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Savant Review:

The Magnificent Seven

The Magnificent Seven
MGM Home Entertainment
1960 / Color / 2:35 anamorphic 16:9 / 128m.
Starring Yul Brynner, Steve McQueen, Eli Wallach, James Coburn, Robert Vaughn, Horst Bucholz, Brad Dexter, Charles Bronson
Cinematography Charles Lang
Art Direction Edward Fitzgerald
Film Editor Ferris Webster
Original Music Elmer Bernstein
Writing credits Walter Newman (uncredited) and William Roberts
Produced by Walter Mirisch and John Sturges
Directed by John Sturges

Reviewed by Glenn Erickson

NOTE: This review is for the 2001 single-disc MGM release of The Magnificent Seven. A newer two-disc special edition of this film is reviewed at This URL.

John Carpenter said it straight: The Magnificent Seven is neither the best nor the most meaningful of the great Westerns, but it's possibly the most fun.  After a slow start in theaters,  1  it's become one of the most popular television movies ever, and has remained one of the high points of the genre for its clean action, snappy script and wonderful music score.


A peasant village in Northern Mexico decides to hire Americans to ward off the depredations of bandit chieftain Calvera (Eli Wallach).  Unemployed Gunslinger Chris (Yul Brynner), just in from Dodge City, recruits six more out-of work gun hands.  For twenty dollars in pay and room and board, they mosey on South of the Rio Grande, just seven to defend against Calvera's forty thieves.

Everyone compares The Magnificent Seven with its model, Seven Samurai, when there isn't really any comparison between the two.  The Kurosawa fantasy was considered too American, with its anachronistic 'dialogue' between the farmer and samurai classes.  The John Sturges remake is the perfect John Kennedy fantasy: a world where American knowhow and firepower reaches out to other nations with a good example and a lot of guns, rids them of their oppressors, and earns their eternal respect.  Although the script preaches the nobility of the Mexican peasants, Yul Brynner's statement that, "Only the farmers win", is a bunch of hooey, even if it has remained gospel to the American male.  Americans with guns, it's been proven time and again, cross the border to defend American interests, and not for charity.  The farmers win?  Forget the farmers!  We identify with the ultra-cool, narcissistic gunfighters, the dudes with the great threads and macho attitudes.  At the end, they don't stand forlornly over the graves of their fallen comrades as did the samurai, but instead ride away as heroes, with triumphant music lighting the way to new adventures.  The dead gunfighters will have songs sung over their graves - they're legends, superheroes, where the farmers remain clueless squares.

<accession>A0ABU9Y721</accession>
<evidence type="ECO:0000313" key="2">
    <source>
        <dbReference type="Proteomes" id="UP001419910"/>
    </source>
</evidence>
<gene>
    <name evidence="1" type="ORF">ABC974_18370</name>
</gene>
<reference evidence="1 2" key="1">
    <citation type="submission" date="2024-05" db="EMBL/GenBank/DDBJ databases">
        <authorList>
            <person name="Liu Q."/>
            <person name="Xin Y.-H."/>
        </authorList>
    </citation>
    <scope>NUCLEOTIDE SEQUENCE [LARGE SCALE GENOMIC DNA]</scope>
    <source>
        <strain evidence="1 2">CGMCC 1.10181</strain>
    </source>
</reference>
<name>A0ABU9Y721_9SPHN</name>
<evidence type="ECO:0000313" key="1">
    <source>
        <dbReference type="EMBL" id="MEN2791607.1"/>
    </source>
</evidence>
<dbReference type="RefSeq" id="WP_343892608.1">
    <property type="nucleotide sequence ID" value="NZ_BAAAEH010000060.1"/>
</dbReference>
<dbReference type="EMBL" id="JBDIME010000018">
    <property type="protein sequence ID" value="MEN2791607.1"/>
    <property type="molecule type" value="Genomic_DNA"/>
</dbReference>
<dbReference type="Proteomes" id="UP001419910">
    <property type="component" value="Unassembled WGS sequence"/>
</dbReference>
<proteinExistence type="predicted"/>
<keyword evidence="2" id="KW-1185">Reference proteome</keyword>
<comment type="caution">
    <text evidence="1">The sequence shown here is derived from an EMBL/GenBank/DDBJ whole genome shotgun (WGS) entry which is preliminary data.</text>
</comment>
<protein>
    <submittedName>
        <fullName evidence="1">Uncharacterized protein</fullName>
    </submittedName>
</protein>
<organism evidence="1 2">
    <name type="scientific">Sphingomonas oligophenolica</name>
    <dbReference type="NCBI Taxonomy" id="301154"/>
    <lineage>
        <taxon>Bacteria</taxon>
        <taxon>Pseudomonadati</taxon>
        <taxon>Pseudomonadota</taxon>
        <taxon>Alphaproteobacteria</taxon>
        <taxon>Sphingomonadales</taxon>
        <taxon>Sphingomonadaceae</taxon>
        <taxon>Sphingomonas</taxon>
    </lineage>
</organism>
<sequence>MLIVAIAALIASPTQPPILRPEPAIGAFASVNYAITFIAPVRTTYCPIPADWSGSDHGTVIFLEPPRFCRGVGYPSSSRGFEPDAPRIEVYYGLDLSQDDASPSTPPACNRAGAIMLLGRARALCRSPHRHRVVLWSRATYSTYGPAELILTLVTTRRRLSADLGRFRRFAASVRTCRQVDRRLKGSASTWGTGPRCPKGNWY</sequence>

Westerns really are about politics, and The Magnificent Seven were kind of a Peace Corps /Green Berets combo.  This fairy tale of mercenary killers being elevated and transformed by a noble cause is not an outgrowth of the 'adult psychological' western of the '50s, but a new kind of western where history (even John Ford's history) is irrelevant, and the trappings of style and affectation are all.  Yul Brynner struts around, Steve McQueen acts alternately coy and petulant, Robert Vaughn broods and whines, Charles Bronson is the sour hardass, and James Coburn does a zen act.  Poor Brad Dexter thinks he's in a movie from the '40s, unfortunately, and Horst Bucholz is having fun playing Roy Rogers.  After four years of television packed with Western shows focused on shootin'-iron talents, the Western had finally reached the stage where the star's basic job was to be a mobile weapons platform, in boots.